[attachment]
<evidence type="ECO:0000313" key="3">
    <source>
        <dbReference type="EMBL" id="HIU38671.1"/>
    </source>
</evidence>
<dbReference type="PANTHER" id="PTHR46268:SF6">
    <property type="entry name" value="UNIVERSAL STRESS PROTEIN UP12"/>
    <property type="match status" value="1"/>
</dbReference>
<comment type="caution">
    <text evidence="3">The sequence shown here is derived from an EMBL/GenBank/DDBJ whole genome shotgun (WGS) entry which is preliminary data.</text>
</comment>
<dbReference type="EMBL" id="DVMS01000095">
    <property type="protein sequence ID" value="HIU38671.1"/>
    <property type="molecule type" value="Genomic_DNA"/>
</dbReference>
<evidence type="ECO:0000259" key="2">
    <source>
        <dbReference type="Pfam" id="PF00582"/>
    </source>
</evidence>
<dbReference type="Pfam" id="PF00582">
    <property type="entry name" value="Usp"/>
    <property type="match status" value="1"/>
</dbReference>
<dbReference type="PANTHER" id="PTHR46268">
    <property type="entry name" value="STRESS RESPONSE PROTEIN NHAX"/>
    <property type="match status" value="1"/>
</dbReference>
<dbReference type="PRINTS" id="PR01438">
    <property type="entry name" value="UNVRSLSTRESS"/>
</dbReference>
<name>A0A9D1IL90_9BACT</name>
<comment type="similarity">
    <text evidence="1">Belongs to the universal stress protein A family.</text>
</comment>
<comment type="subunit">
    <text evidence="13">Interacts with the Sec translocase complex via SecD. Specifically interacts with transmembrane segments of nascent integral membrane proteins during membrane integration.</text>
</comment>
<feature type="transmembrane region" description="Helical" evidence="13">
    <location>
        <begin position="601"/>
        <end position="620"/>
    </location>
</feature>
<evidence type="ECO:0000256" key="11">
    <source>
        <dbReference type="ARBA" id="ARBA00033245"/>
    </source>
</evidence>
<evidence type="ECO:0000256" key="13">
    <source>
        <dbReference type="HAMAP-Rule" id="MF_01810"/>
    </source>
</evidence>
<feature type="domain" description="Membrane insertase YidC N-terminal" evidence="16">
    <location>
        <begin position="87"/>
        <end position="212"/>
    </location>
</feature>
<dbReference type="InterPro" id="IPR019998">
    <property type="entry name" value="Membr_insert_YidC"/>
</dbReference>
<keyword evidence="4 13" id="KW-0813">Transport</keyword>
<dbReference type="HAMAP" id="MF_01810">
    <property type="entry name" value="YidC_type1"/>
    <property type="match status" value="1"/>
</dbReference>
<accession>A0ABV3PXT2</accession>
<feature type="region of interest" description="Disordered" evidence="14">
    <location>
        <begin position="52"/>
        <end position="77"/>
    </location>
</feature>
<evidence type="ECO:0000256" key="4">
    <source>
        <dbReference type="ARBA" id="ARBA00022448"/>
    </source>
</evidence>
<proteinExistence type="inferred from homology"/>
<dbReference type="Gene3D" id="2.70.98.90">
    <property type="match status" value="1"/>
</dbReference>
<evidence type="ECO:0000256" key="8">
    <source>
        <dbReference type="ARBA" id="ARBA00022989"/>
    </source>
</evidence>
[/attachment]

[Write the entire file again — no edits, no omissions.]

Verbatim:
<evidence type="ECO:0000313" key="3">
    <source>
        <dbReference type="EMBL" id="HIU38671.1"/>
    </source>
</evidence>
<dbReference type="PANTHER" id="PTHR46268:SF6">
    <property type="entry name" value="UNIVERSAL STRESS PROTEIN UP12"/>
    <property type="match status" value="1"/>
</dbReference>
<comment type="caution">
    <text evidence="3">The sequence shown here is derived from an EMBL/GenBank/DDBJ whole genome shotgun (WGS) entry which is preliminary data.</text>
</comment>
<dbReference type="EMBL" id="DVMS01000095">
    <property type="protein sequence ID" value="HIU38671.1"/>
    <property type="molecule type" value="Genomic_DNA"/>
</dbReference>
<evidence type="ECO:0000259" key="2">
    <source>
        <dbReference type="Pfam" id="PF00582"/>
    </source>
</evidence>
<dbReference type="Pfam" id="PF00582">
    <property type="entry name" value="Usp"/>
    <property type="match status" value="1"/>
</dbReference>
<dbReference type="PANTHER" id="PTHR46268">
    <property type="entry name" value="STRESS RESPONSE PROTEIN NHAX"/>
    <property type="match status" value="1"/>
</dbReference>
<dbReference type="PRINTS" id="PR01438">
    <property type="entry name" value="UNVRSLSTRESS"/>
</dbReference>
<name>A0A9D1IL90_9BACT</name>
<comment type="similarity">
    <text evidence="1">Belongs to the universal stress protein A family.</text>
</comment>
<comment type="subunit">
    <text evidence="13">Interacts with the Sec translocase complex via SecD. Specifically interacts with transmembrane segments of nascent integral membrane proteins during membrane integration.</text>
</comment>
<feature type="transmembrane region" description="Helical" evidence="13">
    <location>
        <begin position="601"/>
        <end position="620"/>
    </location>
</feature>
<evidence type="ECO:0000256" key="11">
    <source>
        <dbReference type="ARBA" id="ARBA00033245"/>
    </source>
</evidence>
<evidence type="ECO:0000256" key="13">
    <source>
        <dbReference type="HAMAP-Rule" id="MF_01810"/>
    </source>
</evidence>
<feature type="domain" description="Membrane insertase YidC N-terminal" evidence="16">
    <location>
        <begin position="87"/>
        <end position="212"/>
    </location>
</feature>
<dbReference type="InterPro" id="IPR019998">
    <property type="entry name" value="Membr_insert_YidC"/>
</dbReference>
<keyword evidence="4 13" id="KW-0813">Transport</keyword>
<dbReference type="HAMAP" id="MF_01810">
    <property type="entry name" value="YidC_type1"/>
    <property type="match status" value="1"/>
</dbReference>
<accession>A0ABV3PXT2</accession>
<feature type="region of interest" description="Disordered" evidence="14">
    <location>
        <begin position="52"/>
        <end position="77"/>
    </location>
</feature>
<evidence type="ECO:0000256" key="4">
    <source>
        <dbReference type="ARBA" id="ARBA00022448"/>
    </source>
</evidence>
<proteinExistence type="inferred from homology"/>
<dbReference type="Gene3D" id="2.70.98.90">
    <property type="match status" value="1"/>
</dbReference>
<evidence type="ECO:0000256" key="8">
    <source>
        <dbReference type="ARBA" id="ARBA00022989"/>
    </source>
</evidence>